• “Sometimes the questions are complicated and the answers are simple. Dr. Suess

Saturday, May 8, 2010


Nena Elissa tried to arrive a bit early at the beginning of March.  After some medical interventions, a stay for me in the hospital and enforced bed rest she arrived on my maternal Grandfather's birthday, 17th April.

My mother watched her born into the world.  She said it was the first time she ever saw a human baby born. Nena  had 3 girl cousins in the Forsyth family born in the 6 weeks on either side of her birthday (and strangely enough 3 in the Ames family also - yes Shauna gets counted twice). Who will ever forget poor Tad  weeping on the step, quote, "One of them could have been a boy!"

Elissa was my longest baby at 22 inches.  She was beautiful with an exquisite complexion and the cutest nose any baby ever had.  Everyone exclaimed over her beauty - especially her siblings who thought she was the finest baby doll available.  Doctors told us she had a 'submucous cleft' but that as she grew it wouldn't really affect her (although she did need her teeth, which were not centred, aligned with braces).

At 3 weeks of age she had some seizures. As I gave her artificial respiration (while mom drove as fast as the truck could go to the hospital) I prayed for God to give her life and help me to be a good mother to her.  Despite many tests, doctors never were able to identify exactly what occurs. She was mostly healthy and always on the go - as in a chandelier swinger.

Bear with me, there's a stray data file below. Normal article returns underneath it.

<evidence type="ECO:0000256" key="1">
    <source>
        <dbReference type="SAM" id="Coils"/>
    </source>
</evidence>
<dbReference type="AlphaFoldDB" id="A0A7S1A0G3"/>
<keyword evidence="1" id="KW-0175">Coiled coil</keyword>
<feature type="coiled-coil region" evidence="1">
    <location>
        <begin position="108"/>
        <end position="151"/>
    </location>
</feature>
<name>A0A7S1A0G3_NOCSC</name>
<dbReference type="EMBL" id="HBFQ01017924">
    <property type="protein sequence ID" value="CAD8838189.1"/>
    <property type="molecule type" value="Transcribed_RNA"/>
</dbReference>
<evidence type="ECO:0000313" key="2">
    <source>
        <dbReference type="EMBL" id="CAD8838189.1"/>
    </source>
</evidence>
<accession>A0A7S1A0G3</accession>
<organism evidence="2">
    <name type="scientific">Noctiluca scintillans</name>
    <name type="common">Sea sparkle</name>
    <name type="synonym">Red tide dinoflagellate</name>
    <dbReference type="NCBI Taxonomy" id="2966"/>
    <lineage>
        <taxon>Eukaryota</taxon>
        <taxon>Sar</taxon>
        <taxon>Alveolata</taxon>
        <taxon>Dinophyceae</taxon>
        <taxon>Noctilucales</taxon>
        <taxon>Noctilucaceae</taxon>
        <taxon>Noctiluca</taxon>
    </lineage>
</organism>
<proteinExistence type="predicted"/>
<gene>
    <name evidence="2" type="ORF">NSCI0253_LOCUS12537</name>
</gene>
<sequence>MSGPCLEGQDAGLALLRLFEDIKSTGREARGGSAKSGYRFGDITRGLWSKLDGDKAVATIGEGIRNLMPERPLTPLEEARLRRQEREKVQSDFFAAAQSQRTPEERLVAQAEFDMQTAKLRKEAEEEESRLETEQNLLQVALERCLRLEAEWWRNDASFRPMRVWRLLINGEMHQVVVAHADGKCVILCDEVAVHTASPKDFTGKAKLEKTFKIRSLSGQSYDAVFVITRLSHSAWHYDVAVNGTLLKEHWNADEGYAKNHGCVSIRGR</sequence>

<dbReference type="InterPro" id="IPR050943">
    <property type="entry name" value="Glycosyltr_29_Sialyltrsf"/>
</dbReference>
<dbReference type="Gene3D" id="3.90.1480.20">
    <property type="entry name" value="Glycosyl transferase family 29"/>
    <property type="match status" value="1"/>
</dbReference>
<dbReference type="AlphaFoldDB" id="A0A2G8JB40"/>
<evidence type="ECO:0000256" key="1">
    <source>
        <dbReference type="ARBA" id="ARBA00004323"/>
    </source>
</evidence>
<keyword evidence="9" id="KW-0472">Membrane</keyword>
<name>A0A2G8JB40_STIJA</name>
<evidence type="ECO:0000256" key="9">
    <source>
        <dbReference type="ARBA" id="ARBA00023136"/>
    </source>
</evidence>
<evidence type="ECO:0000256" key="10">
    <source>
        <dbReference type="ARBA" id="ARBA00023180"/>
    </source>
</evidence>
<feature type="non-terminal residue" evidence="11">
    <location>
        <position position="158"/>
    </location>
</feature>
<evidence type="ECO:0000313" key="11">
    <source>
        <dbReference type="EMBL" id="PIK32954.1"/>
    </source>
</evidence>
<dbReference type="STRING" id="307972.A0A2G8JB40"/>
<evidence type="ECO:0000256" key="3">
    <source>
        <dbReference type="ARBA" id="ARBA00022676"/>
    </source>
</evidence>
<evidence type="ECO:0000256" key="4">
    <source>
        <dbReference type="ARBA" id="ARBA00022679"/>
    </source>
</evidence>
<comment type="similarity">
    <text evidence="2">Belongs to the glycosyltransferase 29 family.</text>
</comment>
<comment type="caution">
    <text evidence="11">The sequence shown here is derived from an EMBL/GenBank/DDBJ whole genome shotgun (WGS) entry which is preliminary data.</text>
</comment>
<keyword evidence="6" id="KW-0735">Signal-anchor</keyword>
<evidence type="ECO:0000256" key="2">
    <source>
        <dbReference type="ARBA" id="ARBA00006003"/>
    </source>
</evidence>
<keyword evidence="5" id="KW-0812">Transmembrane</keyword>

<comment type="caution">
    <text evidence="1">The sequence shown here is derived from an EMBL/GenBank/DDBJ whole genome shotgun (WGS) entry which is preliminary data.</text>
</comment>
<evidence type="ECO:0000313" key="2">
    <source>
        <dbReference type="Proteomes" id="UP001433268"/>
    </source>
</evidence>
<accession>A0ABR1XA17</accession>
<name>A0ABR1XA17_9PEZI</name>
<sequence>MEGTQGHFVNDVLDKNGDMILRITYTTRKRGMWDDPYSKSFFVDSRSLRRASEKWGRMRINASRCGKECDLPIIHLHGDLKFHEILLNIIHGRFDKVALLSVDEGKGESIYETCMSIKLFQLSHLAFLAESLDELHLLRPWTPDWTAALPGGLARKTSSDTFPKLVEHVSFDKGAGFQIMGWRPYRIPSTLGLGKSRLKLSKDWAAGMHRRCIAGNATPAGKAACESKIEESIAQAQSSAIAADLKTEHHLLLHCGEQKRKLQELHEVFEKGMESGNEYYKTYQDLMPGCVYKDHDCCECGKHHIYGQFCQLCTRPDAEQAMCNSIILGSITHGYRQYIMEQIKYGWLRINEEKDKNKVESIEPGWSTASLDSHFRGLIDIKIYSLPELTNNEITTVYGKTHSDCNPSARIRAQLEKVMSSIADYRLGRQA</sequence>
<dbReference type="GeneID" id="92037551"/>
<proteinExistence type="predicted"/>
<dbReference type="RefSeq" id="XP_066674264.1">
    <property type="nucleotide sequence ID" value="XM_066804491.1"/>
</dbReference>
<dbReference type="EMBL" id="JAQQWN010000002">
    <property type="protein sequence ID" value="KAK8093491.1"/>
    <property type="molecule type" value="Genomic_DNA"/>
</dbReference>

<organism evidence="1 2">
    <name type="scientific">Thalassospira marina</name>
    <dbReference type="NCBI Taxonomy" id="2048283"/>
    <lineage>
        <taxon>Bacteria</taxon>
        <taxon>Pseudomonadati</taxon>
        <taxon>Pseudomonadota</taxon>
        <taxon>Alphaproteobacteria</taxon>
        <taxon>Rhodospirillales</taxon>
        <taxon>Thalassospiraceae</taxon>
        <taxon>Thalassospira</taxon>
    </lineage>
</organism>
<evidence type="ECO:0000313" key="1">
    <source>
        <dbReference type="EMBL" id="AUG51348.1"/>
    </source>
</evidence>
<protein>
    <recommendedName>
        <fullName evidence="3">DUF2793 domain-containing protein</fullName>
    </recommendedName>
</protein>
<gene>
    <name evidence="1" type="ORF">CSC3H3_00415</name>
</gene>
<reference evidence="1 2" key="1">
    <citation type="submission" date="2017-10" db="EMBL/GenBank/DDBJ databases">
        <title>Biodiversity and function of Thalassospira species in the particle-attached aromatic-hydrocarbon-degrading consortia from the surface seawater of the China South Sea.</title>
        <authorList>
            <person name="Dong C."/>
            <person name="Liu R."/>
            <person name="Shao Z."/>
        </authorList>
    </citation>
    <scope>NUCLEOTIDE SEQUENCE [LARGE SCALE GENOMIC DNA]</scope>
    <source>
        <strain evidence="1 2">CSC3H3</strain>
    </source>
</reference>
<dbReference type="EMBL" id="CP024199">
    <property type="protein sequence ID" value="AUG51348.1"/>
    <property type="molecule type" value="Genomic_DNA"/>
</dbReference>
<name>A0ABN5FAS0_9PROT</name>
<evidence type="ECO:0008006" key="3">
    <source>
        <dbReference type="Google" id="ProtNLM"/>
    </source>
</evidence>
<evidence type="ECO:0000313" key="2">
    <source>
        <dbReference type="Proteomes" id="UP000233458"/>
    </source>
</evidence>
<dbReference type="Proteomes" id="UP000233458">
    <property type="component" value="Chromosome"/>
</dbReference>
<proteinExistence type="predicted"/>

In Spanish neña (spoken neen-ya) means little girl. Papa was fluently bilingual and whenever he spoke to her in Spanish and called her a little girl she would answer him (but otherwise ignored him).

 She had personality to spare and made my other 3 children look like the angelic children everyone always told me they were. I began to learn many creative responses and interventions to childish adventures.  My mother helped me see each one in that light - an adventure for all of us to learn and grow from - especially to learn how to be gentle and loving. She had already taught me that 'there are no bad children, only unhappy ones.' Now I learned first hand how true that was. In this picture Nena is screaming in delight as she plays peek-a-boo with Tad's hat (that he likely snifed from Grandpa).

At age two the nursery had another Alyssa and it was easier to begin calling her Nena Elissa and then eventually just Nena. My mother loved the name Nina (spoken with a long 'i' sound).  She often called her Nena from the day she was born. After several years we no longer used the name Elissa at all.

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